As the costs of Brexit become increasingly clear to anyone paying attention, it appears obvious that when we leave we are going to pay a big economic price. But isn’t the democratic mandate of the Brexit referendum the most important thing about it? Don’t we owe it to ourselves, in order to respect democracy, to carry on with the endeavour regardless of its cost?
These were the questions a friend of mine was confronted by while his coworkers were discussing Brexit at work, and he asked the question;
I don’t really know how to respond, other than declare that I personally am not willing to stand by & let my families lives get wrecked irrespective of the outcome of a vote. If that’s undemocratic then so be it…
So, does that thinking hold water? We should really apply some critical thinking to this problem and see whether there are any effective counter argument.
Let’s break the argument down to its basic components: (a) we value the preservation democracy above all; (b) we had a VERY narrowly won vote on the subject of leaving the EU; (c) that means we should carry through and leave. How does this argument fail? I think it’s important to note that if carrying through Brexit were to deal serious damage to our democracy, then (a) should make us worry about whether the net result is worthwhile. Furthermore, voting isn’t the totality of our democracy – our institutions and customs form a major part of our democracy; the courts & rule of law, local councils, Parliament, Government, even arguably our security & emergency services.
One thing which is not a big part of our democracy is referenda. There’s a good reason for that – they tend to force instability, they polarize debate, they force people to give up nuance, like your colleagues have. I would argue that any referendum result for anything has to utterly overwhelm all of the other considerations of our democracy for it to be followed blindly. We KNOW that leaving the EU hurts our economy, but what does that mean?
It means we lose taxes. We lose jobs. We lose the ability to fund our NHS, our courts, our councils, our MPs, to police our borders, to maintain our army, to negotiate on a level field with other major economies, to innovate. These are all components of democracy. We know that this damage is likely to be severe, and it’s looking increasingly likely that we will revive the ghost of the Troubles in the process. All of this is fundamentally UNdemocratic. Hence, we have to ask: is the democratic weight of the referendum enough to continue to justify Brexit?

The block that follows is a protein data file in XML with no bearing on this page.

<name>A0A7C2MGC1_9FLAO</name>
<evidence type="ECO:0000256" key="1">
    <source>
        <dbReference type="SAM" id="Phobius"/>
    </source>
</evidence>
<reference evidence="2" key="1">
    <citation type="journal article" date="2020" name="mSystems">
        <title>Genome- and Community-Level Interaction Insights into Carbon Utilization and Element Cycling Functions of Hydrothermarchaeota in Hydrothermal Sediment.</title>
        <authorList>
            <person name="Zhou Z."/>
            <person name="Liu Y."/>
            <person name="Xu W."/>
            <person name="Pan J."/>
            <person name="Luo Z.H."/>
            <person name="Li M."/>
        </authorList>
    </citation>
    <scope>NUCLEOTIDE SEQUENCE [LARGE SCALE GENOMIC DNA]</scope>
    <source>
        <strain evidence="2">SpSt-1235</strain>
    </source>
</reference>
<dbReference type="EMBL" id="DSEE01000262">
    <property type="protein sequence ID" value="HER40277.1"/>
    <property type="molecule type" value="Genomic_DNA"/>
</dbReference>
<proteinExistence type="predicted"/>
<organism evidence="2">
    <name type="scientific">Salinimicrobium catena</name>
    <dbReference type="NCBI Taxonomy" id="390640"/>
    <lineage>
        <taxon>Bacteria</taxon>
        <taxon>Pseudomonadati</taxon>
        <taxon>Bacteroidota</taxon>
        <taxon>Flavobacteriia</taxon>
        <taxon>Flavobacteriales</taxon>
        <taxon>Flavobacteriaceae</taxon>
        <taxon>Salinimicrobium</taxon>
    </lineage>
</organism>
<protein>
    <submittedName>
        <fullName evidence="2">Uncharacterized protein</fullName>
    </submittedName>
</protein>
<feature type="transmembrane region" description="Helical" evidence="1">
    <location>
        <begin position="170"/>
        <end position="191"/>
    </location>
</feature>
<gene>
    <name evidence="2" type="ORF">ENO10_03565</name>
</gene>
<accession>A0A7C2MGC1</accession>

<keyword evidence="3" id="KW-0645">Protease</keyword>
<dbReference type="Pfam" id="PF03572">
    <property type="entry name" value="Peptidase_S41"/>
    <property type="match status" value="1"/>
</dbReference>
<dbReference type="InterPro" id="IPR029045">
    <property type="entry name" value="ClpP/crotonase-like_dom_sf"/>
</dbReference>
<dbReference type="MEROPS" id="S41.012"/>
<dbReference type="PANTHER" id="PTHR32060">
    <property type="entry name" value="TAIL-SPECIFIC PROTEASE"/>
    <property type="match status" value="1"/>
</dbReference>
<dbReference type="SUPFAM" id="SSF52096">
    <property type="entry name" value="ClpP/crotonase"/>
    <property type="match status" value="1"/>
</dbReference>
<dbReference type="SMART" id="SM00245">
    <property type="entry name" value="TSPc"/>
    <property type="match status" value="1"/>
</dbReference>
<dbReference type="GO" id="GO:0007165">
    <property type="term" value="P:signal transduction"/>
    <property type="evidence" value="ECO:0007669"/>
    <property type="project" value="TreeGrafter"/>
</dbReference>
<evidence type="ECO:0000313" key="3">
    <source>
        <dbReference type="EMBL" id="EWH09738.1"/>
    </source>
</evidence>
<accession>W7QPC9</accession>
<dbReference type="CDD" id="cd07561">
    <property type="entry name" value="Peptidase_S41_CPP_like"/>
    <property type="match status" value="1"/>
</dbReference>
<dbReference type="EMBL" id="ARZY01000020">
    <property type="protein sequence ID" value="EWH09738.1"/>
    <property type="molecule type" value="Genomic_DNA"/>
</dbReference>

Less than 50% of the franchise deigned to vote either way. The referendum was in fact distinctly underwhelming, no matter which side you supported at the time. And opinions are changing in the wake, so whatever democratic power it had is waning fast! The referendum was also advisory, which means that there is no legal necessity to follow through. Breaking the law would be severely undemocratic, but there is no law saying we have to. Hence, our institutions have to do what’s best for the UK. If we use statement (a) to guide our actions hence, it seems clear to me that the only thing to do which actually preserves our democracy is for our MPs to rally against Brexit. It’s bad for our economy, it’s bad for individuals, it’s bad for our democracy.
And let’s not forget that as part of the EU our citizens are members of a much bigger franchise which can hold our own Govt to account. In return, we get to shape EU policies and priorities. That is arguably our democratic responsibility. So to those people, I say; our democracy is more than our votes. To leave the EU will be to irreparably damage our democracy, and to doom many institutions which make us great. Not only is it wrong to claim Brexit is democratic – it’s wrong in the most perverse way.